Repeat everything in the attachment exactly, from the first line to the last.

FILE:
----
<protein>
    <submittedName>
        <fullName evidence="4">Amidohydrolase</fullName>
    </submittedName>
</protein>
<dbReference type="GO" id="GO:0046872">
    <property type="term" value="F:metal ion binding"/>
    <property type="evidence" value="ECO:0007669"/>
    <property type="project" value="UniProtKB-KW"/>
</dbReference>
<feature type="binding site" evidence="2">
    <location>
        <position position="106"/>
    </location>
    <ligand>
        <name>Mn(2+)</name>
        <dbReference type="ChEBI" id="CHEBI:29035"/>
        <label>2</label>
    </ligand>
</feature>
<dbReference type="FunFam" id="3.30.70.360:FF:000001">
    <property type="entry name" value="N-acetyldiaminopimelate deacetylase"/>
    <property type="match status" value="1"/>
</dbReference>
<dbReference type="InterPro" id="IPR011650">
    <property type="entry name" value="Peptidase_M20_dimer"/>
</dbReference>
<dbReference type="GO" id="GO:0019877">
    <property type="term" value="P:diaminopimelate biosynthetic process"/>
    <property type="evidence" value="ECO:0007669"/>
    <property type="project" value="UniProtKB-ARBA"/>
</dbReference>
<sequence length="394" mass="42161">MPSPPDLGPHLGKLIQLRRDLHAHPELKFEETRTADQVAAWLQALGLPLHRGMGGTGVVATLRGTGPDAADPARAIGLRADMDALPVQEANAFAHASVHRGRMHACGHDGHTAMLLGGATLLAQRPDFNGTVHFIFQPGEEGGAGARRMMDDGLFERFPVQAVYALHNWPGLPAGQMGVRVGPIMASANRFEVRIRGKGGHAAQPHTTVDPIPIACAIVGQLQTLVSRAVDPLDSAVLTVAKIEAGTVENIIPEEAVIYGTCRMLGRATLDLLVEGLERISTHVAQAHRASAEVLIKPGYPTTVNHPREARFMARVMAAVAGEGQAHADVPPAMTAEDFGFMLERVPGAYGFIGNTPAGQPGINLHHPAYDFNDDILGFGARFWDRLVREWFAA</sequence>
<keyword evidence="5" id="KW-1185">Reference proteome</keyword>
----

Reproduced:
<protein>
    <submittedName>
        <fullName evidence="4">Amidohydrolase</fullName>
    </submittedName>
</protein>
<dbReference type="GO" id="GO:0046872">
    <property type="term" value="F:metal ion binding"/>
    <property type="evidence" value="ECO:0007669"/>
    <property type="project" value="UniProtKB-KW"/>
</dbReference>
<feature type="binding site" evidence="2">
    <location>
        <position position="106"/>
    </location>
    <ligand>
        <name>Mn(2+)</name>
        <dbReference type="ChEBI" id="CHEBI:29035"/>
        <label>2</label>
    </ligand>
</feature>
<dbReference type="FunFam" id="3.30.70.360:FF:000001">
    <property type="entry name" value="N-acetyldiaminopimelate deacetylase"/>
    <property type="match status" value="1"/>
</dbReference>
<dbReference type="InterPro" id="IPR011650">
    <property type="entry name" value="Peptidase_M20_dimer"/>
</dbReference>
<dbReference type="GO" id="GO:0019877">
    <property type="term" value="P:diaminopimelate biosynthetic process"/>
    <property type="evidence" value="ECO:0007669"/>
    <property type="project" value="UniProtKB-ARBA"/>
</dbReference>
<sequence length="394" mass="42161">MPSPPDLGPHLGKLIQLRRDLHAHPELKFEETRTADQVAAWLQALGLPLHRGMGGTGVVATLRGTGPDAADPARAIGLRADMDALPVQEANAFAHASVHRGRMHACGHDGHTAMLLGGATLLAQRPDFNGTVHFIFQPGEEGGAGARRMMDDGLFERFPVQAVYALHNWPGLPAGQMGVRVGPIMASANRFEVRIRGKGGHAAQPHTTVDPIPIACAIVGQLQTLVSRAVDPLDSAVLTVAKIEAGTVENIIPEEAVIYGTCRMLGRATLDLLVEGLERISTHVAQAHRASAEVLIKPGYPTTVNHPREARFMARVMAAVAGEGQAHADVPPAMTAEDFGFMLERVPGAYGFIGNTPAGQPGINLHHPAYDFNDDILGFGARFWDRLVREWFAA</sequence>
<keyword evidence="5" id="KW-1185">Reference proteome</keyword>